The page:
Solved Coax cable vs Ethernet

March 24, 2020 at 16:48:09
Specs: several
I do not have an electrical engineering degree, nor
do I play an EE on YouTube.

I'm helping to select a new security camera system for a
large building. It currently uses coaxial cable to connect
16 analog cameras to a DVR. We will probably have 24
cameras in the upgraded system. We could save money
by using the existing coax cables, but that means using
analog cameras rather than digital cameras, which are
normally connected by Ethernet cables.

My understanding is that coaxial cables are higher quality
than any Ethernet cable. To me that means they should
be able to carry a digital signal as good as or better than
an Ethernet cable. Ethernet cables have four conductors.
I gather that two carry the signal and the other two can be
used to carry power to the cameras. Power for analog
cameras has to be (and currently is) provided separately.

Aside from the lack of built-in conductors for power, could
the existing coaxial cable be used to connect digital cameras
via Ethernet communications protocol? If so, would that be
dangerously nonstandard? Is putting Ethernet connectors
on coax cable a difficult practical problem?

-- Jeff, in Minneapolis


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#1
March 24, 2020 at 21:00:39
✔ Best Answer
Either stay with analog or go digital with Ethernet but do not try bridging them together.
Ethernet cables have four pair of twisted wires or 8 conductors, not four.
Cat 5e or Cat 6 cable are much easier to run than coax is so rewiring is not a real hassle.
You power the devices with POE or Power Over Ethernet with POW power injectors or a POE Switch (like a hub) which injects the standard 48 Volts (or is it 50 Volts, well certainly between 48 & 52) into the cables from that point forward to the devices. If the runs are not too distant the Switch will be used, for the more remote ones a more local POE Injector will be used.

You have to be a little bit crazy to keep you from going insane.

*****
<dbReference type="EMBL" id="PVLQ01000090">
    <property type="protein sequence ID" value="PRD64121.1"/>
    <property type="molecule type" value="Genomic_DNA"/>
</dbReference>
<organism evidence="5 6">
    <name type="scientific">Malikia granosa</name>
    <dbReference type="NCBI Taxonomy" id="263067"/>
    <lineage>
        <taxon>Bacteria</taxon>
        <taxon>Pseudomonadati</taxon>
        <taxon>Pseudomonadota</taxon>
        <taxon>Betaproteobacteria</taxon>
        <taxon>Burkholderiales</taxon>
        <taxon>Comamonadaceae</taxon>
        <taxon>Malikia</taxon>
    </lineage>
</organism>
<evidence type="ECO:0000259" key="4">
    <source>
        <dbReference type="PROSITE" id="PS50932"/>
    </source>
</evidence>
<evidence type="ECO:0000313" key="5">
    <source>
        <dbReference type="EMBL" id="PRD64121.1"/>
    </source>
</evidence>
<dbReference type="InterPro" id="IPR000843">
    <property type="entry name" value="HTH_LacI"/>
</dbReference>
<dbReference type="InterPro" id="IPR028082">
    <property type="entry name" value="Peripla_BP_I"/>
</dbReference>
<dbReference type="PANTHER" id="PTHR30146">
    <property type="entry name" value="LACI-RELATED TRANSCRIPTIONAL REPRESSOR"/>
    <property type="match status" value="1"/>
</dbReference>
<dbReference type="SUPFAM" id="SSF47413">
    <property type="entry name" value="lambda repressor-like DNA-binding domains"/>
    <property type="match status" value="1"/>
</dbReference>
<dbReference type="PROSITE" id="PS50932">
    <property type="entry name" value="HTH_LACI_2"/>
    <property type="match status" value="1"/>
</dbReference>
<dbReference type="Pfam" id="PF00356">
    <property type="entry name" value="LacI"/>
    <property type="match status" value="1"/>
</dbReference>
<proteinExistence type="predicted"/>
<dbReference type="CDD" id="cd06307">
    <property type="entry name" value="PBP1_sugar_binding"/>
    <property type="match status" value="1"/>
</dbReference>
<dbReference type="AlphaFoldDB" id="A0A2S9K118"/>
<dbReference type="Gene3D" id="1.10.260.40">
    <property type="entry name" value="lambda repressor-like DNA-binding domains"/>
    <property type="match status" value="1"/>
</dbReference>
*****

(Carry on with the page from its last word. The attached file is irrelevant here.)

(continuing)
message edited by Fingers


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#2
March 24, 2020 at 21:18:52
It is possible to use Ethernet to Coax converters at both end of the coax cable. But I doesn't come cheap. Plus these converters need power too. You can weight the advantages against the cost of new Ethernet cables. Be aware that power is needed at endpoints of the coax cable if converters are used!

Some examples:
https://www.google.com/search?q=coa...


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#3
March 24, 2020 at 23:00:09
> Ethernet cables have four pair of twisted wires or 8 conductors, not four.

Ooops! Yes, right you are!

If I had remembered that there are 8 conductors, not just 4,
I would have realized that more than two conductors must be
required for the signal, so a coaxial cable wouldn't do. The
converter boxes obviously do some complex processing to
squeeze the signal into the coax. Since they can do that, I
expect that my "understanding" that coax cables are higher
"quality" (capable of greater bandwidth per conductor) is
probably correct.

I didn't think it would be practical. Looks like it isn't.

Thank you!

-- Jeff, in Minneapolis

message edited by Jeff Root


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